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For almost 15 years, The Wende Museum of the Cold War was hidden in the outskirts of Culver City. But now, its unique collection of 100,000 pieces of archives, art, and artifacts has moved to the Armory Building in the center of Culver City.

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Wende Museum’s opening celebration at its new home in Culver City at The Armory. Photo by Edward Goldman.

This former atomic bomb shelter was built in 1949 to house the National Guard. It was a time of anticipation and overwhelming fear of a nuclear disaster as a result of the looming war with the Soviet Union.

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Installation shot of “Cold War Spaces” at The Wende Museum. Photo by Michael Underwood. Image courtesy of the museum.

Now, almost 70 years later, Cold War and Russians are here at the Wende Museum – and this is good news, as we are all better and smarter as a result of being engaged by its very untraditional examination of post-WWII history and culture. The German word “wende,” meaning “transformation,” or “change,” was chosen by the Founder and Director of the museum, Justinian Jampol.

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Installation shot of “Cold War Spaces” at The Wende Museum. Photo by Michael Underwood. Image courtesy of the museum.

New, spacious galleries burst at the seams with flags and banners of various Socialist countries and Soviet-era clothing, toys, and games, plus hundreds of propaganda posters and images of Communist leaders, including Lenin and Stalin.

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Installation shot of “Cold War Spaces” at The Wende Museum. Photos by Edward Goldman.

I do remember seeing similar propaganda material while growing up in the Soviet Union, and let me tell you – back then, it was intimidating and a little bit scary. But now, at the new Wende Museum, with its unorthodox juxtaposition of Cold War ephemera, I look at this stockpile of German and Soviet Union spy equipment, “textiles, discarded family scrapbooks, furniture, restaurant menus, mixed tapes, paintings, [and] sculptures” (LA Times), and all that makes me smile and think differently…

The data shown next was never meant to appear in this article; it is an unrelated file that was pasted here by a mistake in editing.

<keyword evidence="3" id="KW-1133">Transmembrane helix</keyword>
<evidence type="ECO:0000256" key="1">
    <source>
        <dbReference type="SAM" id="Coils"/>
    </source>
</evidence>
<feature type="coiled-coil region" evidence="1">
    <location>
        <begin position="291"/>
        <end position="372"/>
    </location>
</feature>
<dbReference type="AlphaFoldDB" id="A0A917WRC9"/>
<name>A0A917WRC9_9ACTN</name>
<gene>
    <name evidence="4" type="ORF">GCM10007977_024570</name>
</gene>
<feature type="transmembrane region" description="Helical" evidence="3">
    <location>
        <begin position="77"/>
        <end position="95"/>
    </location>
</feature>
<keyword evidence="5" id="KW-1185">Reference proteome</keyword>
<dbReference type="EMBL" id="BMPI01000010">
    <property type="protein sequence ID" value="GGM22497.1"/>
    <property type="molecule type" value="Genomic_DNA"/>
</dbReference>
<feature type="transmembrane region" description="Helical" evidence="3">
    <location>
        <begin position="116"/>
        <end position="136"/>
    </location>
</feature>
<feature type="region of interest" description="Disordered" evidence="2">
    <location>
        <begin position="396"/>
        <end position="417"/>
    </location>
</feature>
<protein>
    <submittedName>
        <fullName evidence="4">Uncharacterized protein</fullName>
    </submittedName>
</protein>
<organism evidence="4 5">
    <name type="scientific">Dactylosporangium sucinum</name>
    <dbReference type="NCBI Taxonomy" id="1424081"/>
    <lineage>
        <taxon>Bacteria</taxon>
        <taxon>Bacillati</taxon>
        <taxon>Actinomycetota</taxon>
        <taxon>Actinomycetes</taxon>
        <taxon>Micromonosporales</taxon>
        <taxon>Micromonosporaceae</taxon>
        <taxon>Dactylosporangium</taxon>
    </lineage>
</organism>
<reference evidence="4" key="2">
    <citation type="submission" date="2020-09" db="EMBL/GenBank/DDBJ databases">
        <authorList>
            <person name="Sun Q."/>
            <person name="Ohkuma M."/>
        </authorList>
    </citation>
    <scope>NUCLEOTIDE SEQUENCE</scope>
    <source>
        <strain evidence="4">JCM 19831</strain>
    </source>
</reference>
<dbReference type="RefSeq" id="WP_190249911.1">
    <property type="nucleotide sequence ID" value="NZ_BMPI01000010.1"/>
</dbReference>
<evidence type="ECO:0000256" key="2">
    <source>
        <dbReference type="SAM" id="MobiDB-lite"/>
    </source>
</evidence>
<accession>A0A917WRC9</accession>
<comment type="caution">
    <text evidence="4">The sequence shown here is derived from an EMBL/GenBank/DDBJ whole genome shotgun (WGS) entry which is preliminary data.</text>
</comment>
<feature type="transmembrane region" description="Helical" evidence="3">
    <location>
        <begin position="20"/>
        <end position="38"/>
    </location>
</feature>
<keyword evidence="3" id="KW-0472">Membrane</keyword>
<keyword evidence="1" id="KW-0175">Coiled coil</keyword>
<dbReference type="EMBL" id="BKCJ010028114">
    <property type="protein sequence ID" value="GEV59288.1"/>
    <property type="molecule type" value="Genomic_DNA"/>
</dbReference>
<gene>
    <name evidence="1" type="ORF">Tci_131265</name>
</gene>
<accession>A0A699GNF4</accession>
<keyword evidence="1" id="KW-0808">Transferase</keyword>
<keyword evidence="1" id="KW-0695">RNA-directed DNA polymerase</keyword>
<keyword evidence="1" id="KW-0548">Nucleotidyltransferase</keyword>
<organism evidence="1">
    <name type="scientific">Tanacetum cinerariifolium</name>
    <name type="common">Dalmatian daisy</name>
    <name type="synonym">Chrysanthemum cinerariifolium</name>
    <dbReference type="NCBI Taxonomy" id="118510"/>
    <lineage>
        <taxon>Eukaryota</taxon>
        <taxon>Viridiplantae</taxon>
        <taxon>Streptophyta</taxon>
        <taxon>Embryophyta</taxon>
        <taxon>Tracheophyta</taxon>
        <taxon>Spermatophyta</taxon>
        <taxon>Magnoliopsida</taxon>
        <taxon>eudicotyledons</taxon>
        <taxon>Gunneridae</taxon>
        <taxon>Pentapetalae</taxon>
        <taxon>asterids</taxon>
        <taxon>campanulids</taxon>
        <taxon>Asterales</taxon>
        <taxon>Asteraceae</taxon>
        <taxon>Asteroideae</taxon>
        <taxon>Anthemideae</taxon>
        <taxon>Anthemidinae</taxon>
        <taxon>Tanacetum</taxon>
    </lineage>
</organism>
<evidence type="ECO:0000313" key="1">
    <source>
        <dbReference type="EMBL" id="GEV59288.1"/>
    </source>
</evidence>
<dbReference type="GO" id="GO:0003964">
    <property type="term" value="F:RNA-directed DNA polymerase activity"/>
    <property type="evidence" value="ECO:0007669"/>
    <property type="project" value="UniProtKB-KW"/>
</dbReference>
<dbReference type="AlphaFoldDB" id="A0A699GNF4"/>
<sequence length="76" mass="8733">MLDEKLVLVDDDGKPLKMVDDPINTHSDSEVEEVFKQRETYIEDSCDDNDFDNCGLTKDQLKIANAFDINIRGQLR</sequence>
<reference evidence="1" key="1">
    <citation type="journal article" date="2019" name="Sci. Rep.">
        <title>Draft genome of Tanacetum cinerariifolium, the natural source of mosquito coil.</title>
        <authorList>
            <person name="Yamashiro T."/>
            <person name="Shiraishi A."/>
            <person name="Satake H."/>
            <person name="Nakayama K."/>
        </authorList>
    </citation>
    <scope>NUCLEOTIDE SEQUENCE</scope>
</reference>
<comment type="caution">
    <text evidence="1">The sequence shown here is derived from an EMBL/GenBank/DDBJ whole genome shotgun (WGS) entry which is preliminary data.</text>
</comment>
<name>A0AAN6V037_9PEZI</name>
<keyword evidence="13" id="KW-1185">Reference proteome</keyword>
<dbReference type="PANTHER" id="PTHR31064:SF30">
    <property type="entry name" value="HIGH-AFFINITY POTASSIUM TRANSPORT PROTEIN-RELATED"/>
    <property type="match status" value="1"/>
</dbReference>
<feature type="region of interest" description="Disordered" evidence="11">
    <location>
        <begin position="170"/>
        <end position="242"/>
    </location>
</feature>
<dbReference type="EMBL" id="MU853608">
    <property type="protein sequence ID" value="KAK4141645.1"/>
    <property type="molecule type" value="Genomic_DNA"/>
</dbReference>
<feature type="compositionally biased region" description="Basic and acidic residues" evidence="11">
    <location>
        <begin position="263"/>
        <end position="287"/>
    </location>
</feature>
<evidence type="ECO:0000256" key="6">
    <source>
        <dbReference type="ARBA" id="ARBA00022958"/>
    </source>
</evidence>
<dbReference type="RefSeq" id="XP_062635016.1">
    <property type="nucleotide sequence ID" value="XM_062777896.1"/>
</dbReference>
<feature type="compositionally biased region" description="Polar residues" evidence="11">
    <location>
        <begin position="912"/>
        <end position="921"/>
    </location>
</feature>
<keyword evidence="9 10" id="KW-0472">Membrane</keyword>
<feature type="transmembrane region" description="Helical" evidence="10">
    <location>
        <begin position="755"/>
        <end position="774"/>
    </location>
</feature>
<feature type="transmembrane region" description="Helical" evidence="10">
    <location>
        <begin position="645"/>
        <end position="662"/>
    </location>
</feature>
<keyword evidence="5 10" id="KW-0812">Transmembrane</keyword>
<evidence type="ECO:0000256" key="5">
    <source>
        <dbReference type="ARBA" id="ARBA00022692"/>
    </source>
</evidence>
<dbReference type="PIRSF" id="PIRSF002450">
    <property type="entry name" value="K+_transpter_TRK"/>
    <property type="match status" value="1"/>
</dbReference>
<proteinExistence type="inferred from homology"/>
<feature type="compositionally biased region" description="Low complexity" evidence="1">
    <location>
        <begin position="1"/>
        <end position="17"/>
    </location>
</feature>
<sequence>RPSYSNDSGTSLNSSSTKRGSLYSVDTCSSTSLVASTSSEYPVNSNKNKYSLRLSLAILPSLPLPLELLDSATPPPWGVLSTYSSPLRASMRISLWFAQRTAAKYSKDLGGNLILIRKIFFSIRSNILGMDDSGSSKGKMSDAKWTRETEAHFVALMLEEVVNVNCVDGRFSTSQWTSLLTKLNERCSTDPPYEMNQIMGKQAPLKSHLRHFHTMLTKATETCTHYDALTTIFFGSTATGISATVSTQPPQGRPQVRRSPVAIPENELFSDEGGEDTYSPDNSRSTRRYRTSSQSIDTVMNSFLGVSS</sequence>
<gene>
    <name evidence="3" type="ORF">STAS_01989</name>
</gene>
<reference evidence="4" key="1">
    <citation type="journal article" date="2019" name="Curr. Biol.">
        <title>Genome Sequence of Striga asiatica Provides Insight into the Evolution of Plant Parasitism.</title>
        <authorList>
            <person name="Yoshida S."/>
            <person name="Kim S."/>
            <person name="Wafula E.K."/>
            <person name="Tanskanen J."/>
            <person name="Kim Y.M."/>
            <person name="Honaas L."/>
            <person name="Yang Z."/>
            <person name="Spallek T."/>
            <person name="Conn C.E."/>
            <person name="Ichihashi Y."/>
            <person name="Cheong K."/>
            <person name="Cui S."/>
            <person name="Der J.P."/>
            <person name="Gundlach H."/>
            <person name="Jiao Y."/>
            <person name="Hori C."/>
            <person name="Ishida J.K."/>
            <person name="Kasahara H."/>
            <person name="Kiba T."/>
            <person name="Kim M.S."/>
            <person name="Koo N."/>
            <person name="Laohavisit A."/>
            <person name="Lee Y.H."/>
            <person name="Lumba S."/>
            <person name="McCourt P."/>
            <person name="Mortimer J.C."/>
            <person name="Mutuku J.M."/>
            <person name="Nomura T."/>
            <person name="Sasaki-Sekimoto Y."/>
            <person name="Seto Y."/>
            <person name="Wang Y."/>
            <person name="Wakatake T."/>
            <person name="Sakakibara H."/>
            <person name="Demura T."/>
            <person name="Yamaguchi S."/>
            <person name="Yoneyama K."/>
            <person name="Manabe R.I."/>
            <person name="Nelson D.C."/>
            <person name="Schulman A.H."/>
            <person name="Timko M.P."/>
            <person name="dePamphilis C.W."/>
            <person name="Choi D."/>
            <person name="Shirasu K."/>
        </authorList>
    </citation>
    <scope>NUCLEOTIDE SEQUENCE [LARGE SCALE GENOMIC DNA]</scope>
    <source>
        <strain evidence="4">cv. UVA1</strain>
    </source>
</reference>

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Installation shot of “Cold War Spaces” at The Wende Museum. Photo by Michael Underwood. Image courtesy of the museum.

Yes, each coin has two sides; the Wende’s exhibitions allow us to learn what life was like on the other side of the Berlin Wall. Of course, there are plenty images of happy peasants and factory workers, smiling and marching toward a bright future.


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Installation shots of “The Russians” at The Wende Museum. Photos by Edward Goldman.

One of the welcome surprises for visitors is a small exhibition The Russians, with a series of black and white photographs by New York artist Nathan Farb, who went to Siberia in 1977 and made portraits of Soviet citizens in the heartland of Russia. These people… they do command your attention; they come across as characters from Dostoyevsky and Chekhov stories.

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L: Installation shot of “Cold War Spaces” at The Wende Museum. Photo by Michael Underwood. Image courtesy of the museum. R: The cover of Beyond the Wall: Art and Artifacts from the GDR, a catalog of the Wende Museum’s collection. Published by Taschen. Photo courtesy the museum. 

And, here is a bronze bust of Yuri Gagarin, the first human being to fly into outer space in 1961. This Soviet achievement forced the United States to escalate the American space program, which ultimately thumbed its nose at the Soviet Union by sending Neil Armstrong to the moon in 1969.

To fully understand and appreciate the importance of The Wende Museum collection, one must go through the TASCHEN encyclopedic book, Beyond the Wall: Art and Artifacts from the GDR, which, according to Steve Martin, “reveals a highly charged collection of artifacts that can be classified as quirky, human, and curiously emotional.”

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